The (un)Natural History of Taxidermy

If you’ve read my other blog, you know I love a hands-on craft that dovetails with my interest in nature. I love macabre arts, crafts, and science, so it follows that I also love taxidermy. 

Several years ago, I read Wild Ones: A sometimes Dismaying, Weirdly Reassuring Story About Looking at People Looking at Animals in America. It isn’t a book about nature. It’s about the oddly curated human-animal interactions in our modern lives, and the weird tactics we have instituted to preserve nature as objects, sometimes in exchange for their wildness. In one chapter, we are told a bit of a history about a famous American taxidermist.

But I’d like to start with a story of an unfamous American taxidermist.  

Martha Maxwell of Boulder, Colorado was enthusiastic about recreating the beauty of the natural world through taxidermy. She loved arranging animals in positions that accurately anatomized their natural behaviour to preserve a visual record of Colorado’s wildlife for others to learn from and appreciate. Martha started out in taxidermy accepting carcasses from neighborhood boys, but eventually started hunting her own animals and became an excellent sharpshooter. Doing all the preparation herself became important to her, since this was the stage when she could best study the animal, its movement, and its habitat. Whether she was working with birds or bison, while skinning the caracass she was careful to take exacting measurements of all aspects of the body so that she could create a perfect replica.

Later on, she began hiring a blacksmith to craft a light frame. She would specify the exact dimension for each specimen, and then after the blacksmith made the frame, she covered it with cloth before sewing the animal skins over it. These were innovative and novel methods, and part of what made her works quite popular.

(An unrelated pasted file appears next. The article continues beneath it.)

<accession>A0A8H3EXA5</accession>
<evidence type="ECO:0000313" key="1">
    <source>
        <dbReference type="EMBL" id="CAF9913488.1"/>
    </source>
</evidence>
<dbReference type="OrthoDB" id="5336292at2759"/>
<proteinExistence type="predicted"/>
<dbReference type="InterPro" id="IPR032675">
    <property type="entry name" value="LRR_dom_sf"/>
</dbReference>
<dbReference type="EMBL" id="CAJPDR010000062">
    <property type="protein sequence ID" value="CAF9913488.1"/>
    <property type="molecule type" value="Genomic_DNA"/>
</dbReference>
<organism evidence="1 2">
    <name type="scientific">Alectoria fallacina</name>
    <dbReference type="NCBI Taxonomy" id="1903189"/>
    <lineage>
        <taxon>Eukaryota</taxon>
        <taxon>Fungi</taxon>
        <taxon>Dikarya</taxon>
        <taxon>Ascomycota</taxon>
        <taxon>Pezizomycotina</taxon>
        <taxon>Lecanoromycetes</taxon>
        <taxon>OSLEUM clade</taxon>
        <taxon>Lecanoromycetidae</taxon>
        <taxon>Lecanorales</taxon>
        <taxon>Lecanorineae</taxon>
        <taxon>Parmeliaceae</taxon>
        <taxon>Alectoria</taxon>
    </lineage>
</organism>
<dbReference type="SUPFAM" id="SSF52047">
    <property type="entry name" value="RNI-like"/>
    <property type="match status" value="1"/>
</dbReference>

By 1868, Martha had collected over 600 specimens and displayed them at fairs around the country. In 1876, she presented her specimens at the Centennial Exposition in Philadelphia. Most attendees had never traveled, so the the landscapes her scenes portrayed were formative experiences, influencing how they concieved of the American mountain west. Audiences were captivated by her and her work, appreciating the animals and the evocative habitat dioramas. People also doubted that a woman could have accomplished what she had. She eventually put a sign in front of her exhibition explaining indeed, this was “women’s work”, to avoid repeating that conversation.  Almost all works outside the home were at that time thought of as male pursuits, but particularly taxidermy as it had associations with dominion over nature, strength, gore, brutality, etc. Very masculine for an aesthetic media.

Devastatingly, even though she was sent to represent Colorado at this expo, and received national recognition and fame for doing so, the Colorado Legislature failed to pay for her return ticket, leaving her stranded on the east coast with her prized creations.  A few years later, in 1881, she died in poverty at the age of 49 of ovarian cancer. Her work was not preserved after her death and disintegrated.

Her contemporary, whether he knew it or not, William Temple Hornaday travelled the globe hunting animals and stuffing them for the Smithsonian Museum. Gregarious and a total Sagittarius, he believed that by stuffing them, he was preserving endangered species for future generations who might otherwise not know they ever existed.